Paul Carlon's first recording as a leader of his own octet is a deceptive and intruiging portrait, as well as a highly listenable excursion into the world of the many shades of Latin jazz. Originally from upstate New York, Carlon graduated from Cornell University with a degree in English Literature in 1991 but was determined to make his mark in New York's musical world. Since then he has travelled all over the US and the Caribbean, working with a wide variety of bands and absorbing this experience into his feeling for the many variations of Caribbean and Latin musical forms.
Carlon's octet carries a lot of depth: it features rumbatap pioneer Max Pollak and singer Ileana Santamaria, daugher of the late Mongo Santamaria, as well as two trombones, trumpet, piano, bass and drums. Carlon, who is featured throughout on tenor sax, flute and mbira, also did the arrangements. He opens up "Rumbatapestry" with a very Eddie Harris-ish tenor statement that cooks. The Billy Strayhorn composition "Smada" begins life as a danzón, then shifts into a Columbian porro musical form. I had to look twice since I originally thought that another track had begun with Stenger's fine piano solo.
"Street Beat" brings the one guest appearance of Buddy Terry (former tenor saxophonist for the big bands of Ray Charles, Count Basie and Art Blakey). I guess that should be telling you that this guy knows how to turn on the heat and "street sound" aspect of this tune. Santamaria gets several vocal opportunities and on "The Spirit Calls" summons up Yoruban chants and Afro-Cuban rumba, echoing the Latin music of the 1950s and other traditional styles. "Extroadinary Rendition" is titled correctly, with all hands on deck. The two trombones and trumpet provide the heat, along with Pollak's rumbatap rhythm; the closing "Clave 66" is reminiscent of Habanero bands.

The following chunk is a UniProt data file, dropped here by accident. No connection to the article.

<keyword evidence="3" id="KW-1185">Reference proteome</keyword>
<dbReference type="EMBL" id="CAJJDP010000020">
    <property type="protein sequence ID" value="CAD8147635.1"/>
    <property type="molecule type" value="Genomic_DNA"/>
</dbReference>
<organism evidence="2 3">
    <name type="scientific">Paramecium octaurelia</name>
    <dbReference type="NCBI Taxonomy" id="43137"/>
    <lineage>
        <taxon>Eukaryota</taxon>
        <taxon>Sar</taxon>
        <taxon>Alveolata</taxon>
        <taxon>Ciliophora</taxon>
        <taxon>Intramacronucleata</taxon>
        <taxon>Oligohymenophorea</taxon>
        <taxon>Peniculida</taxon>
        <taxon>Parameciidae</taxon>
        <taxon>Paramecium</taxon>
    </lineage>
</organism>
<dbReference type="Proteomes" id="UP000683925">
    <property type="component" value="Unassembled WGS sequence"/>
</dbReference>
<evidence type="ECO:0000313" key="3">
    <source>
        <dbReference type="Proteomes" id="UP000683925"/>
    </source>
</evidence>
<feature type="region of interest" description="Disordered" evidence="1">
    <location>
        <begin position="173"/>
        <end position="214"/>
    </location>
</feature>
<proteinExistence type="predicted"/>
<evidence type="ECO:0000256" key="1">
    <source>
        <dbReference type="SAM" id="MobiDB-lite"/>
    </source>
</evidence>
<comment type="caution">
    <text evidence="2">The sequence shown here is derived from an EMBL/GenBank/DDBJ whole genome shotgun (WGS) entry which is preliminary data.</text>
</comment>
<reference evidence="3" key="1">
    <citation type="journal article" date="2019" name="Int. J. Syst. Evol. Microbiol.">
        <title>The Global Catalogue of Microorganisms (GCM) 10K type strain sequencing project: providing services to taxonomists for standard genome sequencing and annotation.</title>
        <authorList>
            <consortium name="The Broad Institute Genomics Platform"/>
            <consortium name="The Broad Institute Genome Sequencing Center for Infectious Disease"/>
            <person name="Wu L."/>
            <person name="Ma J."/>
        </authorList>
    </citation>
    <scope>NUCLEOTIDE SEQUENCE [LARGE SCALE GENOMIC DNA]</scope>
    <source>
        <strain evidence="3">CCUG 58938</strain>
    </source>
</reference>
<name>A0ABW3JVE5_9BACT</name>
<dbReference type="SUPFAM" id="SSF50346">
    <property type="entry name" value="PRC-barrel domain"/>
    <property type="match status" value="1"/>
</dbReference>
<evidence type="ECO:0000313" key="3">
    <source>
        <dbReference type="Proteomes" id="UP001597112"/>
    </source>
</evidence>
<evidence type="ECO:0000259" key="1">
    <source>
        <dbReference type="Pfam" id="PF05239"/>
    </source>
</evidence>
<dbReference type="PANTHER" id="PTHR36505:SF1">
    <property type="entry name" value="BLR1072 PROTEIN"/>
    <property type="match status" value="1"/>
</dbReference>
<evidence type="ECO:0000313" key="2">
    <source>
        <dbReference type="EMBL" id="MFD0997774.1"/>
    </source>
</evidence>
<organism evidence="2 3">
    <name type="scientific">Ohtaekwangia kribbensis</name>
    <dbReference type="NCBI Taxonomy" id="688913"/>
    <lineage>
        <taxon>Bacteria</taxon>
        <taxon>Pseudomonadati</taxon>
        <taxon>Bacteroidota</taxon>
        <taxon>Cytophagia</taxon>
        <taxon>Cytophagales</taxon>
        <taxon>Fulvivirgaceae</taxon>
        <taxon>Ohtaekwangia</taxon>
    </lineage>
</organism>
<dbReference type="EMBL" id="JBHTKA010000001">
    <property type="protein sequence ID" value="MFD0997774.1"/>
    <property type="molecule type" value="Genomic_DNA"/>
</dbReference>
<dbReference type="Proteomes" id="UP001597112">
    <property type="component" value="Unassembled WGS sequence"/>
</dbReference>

What really makes Other Tongues special is that each track sounds like it's from a different era and Latin variation. I'm sure that I have much more listening time ahead with this album.
Track Listing: Lucid Dreaming; Rumbatapestry; Smada; Street Beat; A Certain Slant of Light; Boogie Down
Broder; Extraordinary Rendition; The Spirit Calls; Portals; Clave 66.
Personnel: Paul Carlon: flute, mbira; Anoton Denner: alto saxophone, flute; Dave Smith: trumpet; Ryan
Keberle: trombone; Mike Fahie: trombone; John Stenger: piano; Dave Ambrosio: bass; William
"Beaver" Bausch: drumset; Max Pollak: rumbatap (2,7); Jeana Santamaria: vocals (2,3,8);
Buddy Terry: tenor saxophone (4).
The best show I ever attended was the Zawinul Syndicate at the Blue Note in 1997. Being the youngest kids in the room, the host put us right in front of the band. The afro-beat electric set blew the roof off the building, an unforgettable sound
The best show I ever attended was the Zawinul Syndicate at the Blue Note in 1997. Being the youngest kids in the room, the host put us right in front of the band. The afro-beat electric set blew the roof off the building, an unforgettable sound. After, my girlfriend and I just sauntered up the stairs to the green room to meet the
band. I posed for a picture with Joe, after talking a little bit about boxing and how to stay healthy while the other guys in the band tore through a bucket of fried